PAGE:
In 2013, Mrs. Jennett received the title of Doña from the Pleasant Valley Historical Society in recognition of her contributions to her community.
Gerald K. Swanson known as Gerry by most, was born on August 3, 1937 in the state of Illinois. Gerry grew up in Sycamore, Illinois, and earned his bachelor’s degree in History from Augustana College in Rock Island in 1959. He went on to seminary at Augustana and was ordained in 1963. He served as pastor at Lutheran churches in Ohio and Michigan before he and his wife, Janice, moved to Thousand Oaks where he joined as staff of Cal Lutheran College, now Cal Lutheran University, where he became its first full-time campus pastor.
At that time, when the college was a small institution struggling for its financial survival, Reverend Gerry Swanson found himself not only responsible with providing a spiritual foundation for the staff and students, but also with playing an important role as a member of the school’s executive cabinet. This shaped and allowed him to serve as a pioneer in forming the ongoing culture and climate of the college. Gerry’s contemplative spirit and compassionate counseling serviced students well during those challenging, formative years. His calm, steady presence helped the leadership team guide the young school through its financial crisis and into a prolonged phase of growth.
Not too long after, Gerry began to serve as an assistant professor of English alongside his role as pastor, later transitioning to become the Director of Cal Lutheran University’s learning assistance center. As both pastor and teacher, he challenged students to evaluate and debate social and political issues in a measured and balanced manner. As a professor, he developed three popular classes, “Literature of the Earth” that combined the study of literature with environmental issues, “Man, Men and Nature” which featured many camping trips with faculty and students and “Humanities Tutorial”, a team-taught course by professors from English, history, philosophy, and religion that provides intellectual stimulus to outstanding freshman each year.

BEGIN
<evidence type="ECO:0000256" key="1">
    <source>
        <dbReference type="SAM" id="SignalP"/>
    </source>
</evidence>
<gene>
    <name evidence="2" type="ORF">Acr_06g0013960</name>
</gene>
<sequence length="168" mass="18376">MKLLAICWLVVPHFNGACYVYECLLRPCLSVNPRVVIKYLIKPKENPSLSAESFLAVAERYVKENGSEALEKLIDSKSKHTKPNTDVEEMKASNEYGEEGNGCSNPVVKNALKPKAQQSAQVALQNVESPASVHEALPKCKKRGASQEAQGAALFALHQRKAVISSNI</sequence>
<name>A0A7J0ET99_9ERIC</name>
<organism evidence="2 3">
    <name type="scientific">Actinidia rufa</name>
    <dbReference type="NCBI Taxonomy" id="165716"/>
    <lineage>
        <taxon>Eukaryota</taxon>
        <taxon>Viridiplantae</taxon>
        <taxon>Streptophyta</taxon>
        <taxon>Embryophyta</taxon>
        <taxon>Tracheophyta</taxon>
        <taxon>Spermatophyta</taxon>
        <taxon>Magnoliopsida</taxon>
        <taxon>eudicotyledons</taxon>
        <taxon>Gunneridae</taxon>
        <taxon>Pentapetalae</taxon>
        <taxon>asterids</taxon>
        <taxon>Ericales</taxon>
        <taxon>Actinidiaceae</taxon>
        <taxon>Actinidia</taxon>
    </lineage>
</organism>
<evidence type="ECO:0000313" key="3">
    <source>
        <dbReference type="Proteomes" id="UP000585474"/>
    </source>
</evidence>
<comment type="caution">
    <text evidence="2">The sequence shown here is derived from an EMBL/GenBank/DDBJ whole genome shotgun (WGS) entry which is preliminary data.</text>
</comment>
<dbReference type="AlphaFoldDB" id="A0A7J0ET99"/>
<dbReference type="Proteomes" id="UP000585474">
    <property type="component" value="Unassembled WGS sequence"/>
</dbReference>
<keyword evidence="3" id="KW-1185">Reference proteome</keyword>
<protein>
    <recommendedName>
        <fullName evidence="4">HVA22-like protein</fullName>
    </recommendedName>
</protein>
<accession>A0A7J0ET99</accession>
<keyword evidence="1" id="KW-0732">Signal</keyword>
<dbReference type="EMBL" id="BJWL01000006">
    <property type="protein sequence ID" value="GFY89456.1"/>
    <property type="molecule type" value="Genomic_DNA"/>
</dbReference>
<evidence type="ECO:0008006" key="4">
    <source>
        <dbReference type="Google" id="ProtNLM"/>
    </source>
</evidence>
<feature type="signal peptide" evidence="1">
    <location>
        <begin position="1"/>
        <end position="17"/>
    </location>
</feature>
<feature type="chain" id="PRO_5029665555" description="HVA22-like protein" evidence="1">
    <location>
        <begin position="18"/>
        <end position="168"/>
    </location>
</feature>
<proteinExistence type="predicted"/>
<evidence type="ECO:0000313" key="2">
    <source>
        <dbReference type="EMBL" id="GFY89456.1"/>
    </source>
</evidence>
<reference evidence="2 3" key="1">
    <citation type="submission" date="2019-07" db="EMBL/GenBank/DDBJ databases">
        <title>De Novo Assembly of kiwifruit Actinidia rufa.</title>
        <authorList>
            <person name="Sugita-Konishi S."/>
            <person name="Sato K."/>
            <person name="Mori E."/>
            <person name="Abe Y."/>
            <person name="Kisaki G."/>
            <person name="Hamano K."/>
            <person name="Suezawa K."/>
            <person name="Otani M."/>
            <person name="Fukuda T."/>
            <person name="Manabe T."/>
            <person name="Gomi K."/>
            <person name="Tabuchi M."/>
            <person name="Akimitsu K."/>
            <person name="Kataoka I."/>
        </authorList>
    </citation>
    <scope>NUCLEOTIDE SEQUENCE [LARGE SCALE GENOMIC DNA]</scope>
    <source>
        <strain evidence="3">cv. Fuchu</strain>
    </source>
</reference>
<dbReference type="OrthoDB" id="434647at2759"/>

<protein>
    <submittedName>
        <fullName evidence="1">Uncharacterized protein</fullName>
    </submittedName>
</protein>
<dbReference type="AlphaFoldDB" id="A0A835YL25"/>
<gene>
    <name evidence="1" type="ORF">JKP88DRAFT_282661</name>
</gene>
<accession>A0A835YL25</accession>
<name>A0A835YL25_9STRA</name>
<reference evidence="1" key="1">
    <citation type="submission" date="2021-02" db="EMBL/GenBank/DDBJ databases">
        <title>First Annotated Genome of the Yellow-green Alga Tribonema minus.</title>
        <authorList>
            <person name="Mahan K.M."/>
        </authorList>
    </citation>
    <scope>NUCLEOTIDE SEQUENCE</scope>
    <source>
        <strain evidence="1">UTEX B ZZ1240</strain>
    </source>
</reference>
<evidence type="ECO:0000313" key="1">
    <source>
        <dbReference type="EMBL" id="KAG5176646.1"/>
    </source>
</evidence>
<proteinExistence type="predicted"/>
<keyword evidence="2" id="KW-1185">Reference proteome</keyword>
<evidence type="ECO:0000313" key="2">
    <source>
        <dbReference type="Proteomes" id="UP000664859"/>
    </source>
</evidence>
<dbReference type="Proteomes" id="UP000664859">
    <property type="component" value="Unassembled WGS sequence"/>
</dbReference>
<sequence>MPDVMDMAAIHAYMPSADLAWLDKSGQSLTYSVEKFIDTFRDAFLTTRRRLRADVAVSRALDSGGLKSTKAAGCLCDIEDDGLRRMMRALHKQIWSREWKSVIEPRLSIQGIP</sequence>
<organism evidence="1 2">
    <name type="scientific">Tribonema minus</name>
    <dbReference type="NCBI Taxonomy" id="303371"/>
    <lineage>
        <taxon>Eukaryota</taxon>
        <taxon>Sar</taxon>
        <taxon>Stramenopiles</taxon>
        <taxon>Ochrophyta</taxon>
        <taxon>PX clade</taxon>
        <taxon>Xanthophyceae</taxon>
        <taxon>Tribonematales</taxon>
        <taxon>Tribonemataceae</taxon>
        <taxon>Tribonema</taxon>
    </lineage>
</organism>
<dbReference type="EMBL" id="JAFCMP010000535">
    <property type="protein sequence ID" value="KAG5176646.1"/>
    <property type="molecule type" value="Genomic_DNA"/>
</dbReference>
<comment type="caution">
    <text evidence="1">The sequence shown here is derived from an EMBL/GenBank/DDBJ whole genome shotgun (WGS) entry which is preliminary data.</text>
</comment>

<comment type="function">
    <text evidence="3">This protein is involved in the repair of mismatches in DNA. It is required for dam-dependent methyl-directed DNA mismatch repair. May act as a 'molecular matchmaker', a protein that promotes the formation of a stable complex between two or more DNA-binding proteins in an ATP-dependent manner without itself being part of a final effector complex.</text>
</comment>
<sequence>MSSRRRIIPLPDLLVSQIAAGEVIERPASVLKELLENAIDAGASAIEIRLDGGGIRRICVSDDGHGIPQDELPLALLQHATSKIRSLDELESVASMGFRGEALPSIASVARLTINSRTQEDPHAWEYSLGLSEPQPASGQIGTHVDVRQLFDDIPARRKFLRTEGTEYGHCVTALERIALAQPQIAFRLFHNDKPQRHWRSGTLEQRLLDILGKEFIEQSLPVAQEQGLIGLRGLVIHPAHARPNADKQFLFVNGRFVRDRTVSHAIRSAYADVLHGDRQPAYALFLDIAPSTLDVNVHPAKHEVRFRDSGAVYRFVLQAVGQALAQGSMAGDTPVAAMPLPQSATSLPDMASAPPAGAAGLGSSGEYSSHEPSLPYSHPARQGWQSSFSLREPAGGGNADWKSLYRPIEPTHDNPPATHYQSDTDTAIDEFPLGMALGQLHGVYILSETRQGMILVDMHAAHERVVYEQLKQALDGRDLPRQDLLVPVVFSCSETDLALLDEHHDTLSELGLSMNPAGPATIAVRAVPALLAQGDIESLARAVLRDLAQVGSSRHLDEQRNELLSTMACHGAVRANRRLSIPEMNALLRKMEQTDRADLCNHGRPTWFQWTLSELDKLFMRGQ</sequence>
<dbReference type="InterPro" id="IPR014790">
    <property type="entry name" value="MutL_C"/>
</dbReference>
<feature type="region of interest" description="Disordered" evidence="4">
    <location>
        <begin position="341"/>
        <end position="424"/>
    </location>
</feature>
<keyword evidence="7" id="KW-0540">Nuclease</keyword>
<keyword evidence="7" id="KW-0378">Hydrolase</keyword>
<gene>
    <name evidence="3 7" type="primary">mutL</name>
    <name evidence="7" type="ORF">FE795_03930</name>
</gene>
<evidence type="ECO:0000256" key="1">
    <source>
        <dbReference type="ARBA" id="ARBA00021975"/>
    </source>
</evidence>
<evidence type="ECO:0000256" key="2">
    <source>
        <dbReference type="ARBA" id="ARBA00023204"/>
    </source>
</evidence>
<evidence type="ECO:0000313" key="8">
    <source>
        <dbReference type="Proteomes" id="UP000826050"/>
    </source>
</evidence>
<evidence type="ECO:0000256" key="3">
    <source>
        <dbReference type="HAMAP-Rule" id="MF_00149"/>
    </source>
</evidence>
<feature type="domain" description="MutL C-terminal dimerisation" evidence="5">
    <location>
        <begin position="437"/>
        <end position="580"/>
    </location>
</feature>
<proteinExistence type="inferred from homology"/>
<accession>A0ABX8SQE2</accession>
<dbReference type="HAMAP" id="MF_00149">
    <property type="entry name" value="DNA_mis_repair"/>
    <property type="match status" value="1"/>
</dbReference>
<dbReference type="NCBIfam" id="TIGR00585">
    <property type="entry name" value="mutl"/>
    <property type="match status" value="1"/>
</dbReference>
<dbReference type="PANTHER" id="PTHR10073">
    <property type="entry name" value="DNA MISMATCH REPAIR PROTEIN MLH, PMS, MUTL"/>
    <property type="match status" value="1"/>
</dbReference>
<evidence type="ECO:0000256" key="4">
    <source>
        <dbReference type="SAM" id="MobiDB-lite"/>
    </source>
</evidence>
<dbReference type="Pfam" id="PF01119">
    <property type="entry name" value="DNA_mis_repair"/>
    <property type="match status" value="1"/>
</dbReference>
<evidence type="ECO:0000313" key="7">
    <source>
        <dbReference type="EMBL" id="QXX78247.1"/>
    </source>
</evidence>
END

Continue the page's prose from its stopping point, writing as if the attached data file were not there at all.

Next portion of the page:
Gerry was an excellent role model, not only as a spiritual guide, but as an educator. His genre of choice was most often that of literature and poetry. He engaged people through literature and poetry, visual arts and political reflection with the desire for transformation of his own thinking and for engagement with the community and world at large. He regularly supported both students and faculty at Cal Lutheran University in clarifying what they valued and why. He used literature to invite reflection and dialogue. He helped many reflect deeply on the issues of the day and how they might respond, teaching they were to make a difference in the world, not in order to get something out of it, but because they were free to do so and response-able.
Earlier in life, Gerry had himself struggled to make the transition from high school to college. He understood on a personal level the needs for those who wanted to learn, but did not have the skills or habits to thrive in a collegiate environment. He was especially effective in working with students who were the first in their family to attend college or university.
And do you made 1970s, Gerry shared a community-wide resettlement effort for Vietnamese emigrants. His vision and gift of presents involved many in this welcoming hospitality that supported these new friends in every way, including helping them find appropriate educational opportunities. He had a hand in many of them receiving college and advanced degrees and entering meeting for areas of service including education in computer programming and medicine.
In 1998-99 Jerry was asked to develop the Study Assistance Center at Cal Lutheran University, a program which he designed to assist students in all aspects of their college experience. He succeeded admirably in these efforts over the next 15 years and the center is still an important facet of the Cal Lutheran educational program.
Throughout his 46 years in Ventura county, he always sought the best in people, their traditions and beliefs. His three decades of outstanding work at CLU, and a lifetime dedicated to service to the greater community reflect in the high praise he regularly received from students, both as campus pastor and as English professor. He was a cherished teacher, administrator, Pastor and colleague to those he worked with.
Gerald K. Swanson
Susan Andrews dedicated an entire thirty-four years of teaching to Ventura County. She taught at Rio Mesa High School from 1966-2000, and taught summer school at Thousand Oaks High School in 1967, Camarillo High School in 1968-69, and Channel Islands High School in 1995-96. She taught World Geography, World History, English, and almost all U.S. History classes from 1969 to 2000.
A glimpse of her exemplary teaching career can be viewed in the accolades bestowed upon her. Mrs. Andrews was Teacher of the Year at Rio Mesa High School, 1980-81. In 1989, she was awarded the OUHSD Superintendents Inspirational Service Award as well as Teacher of the Month Award by the Camarillo Chamber of Commerce. She also received the Achievement in Education Award by Camarillo Noontime Optimists, 1992-93, a Reagan Library Research and Curriculum Grant in 1993, and a WASC Achievement Award in 1998.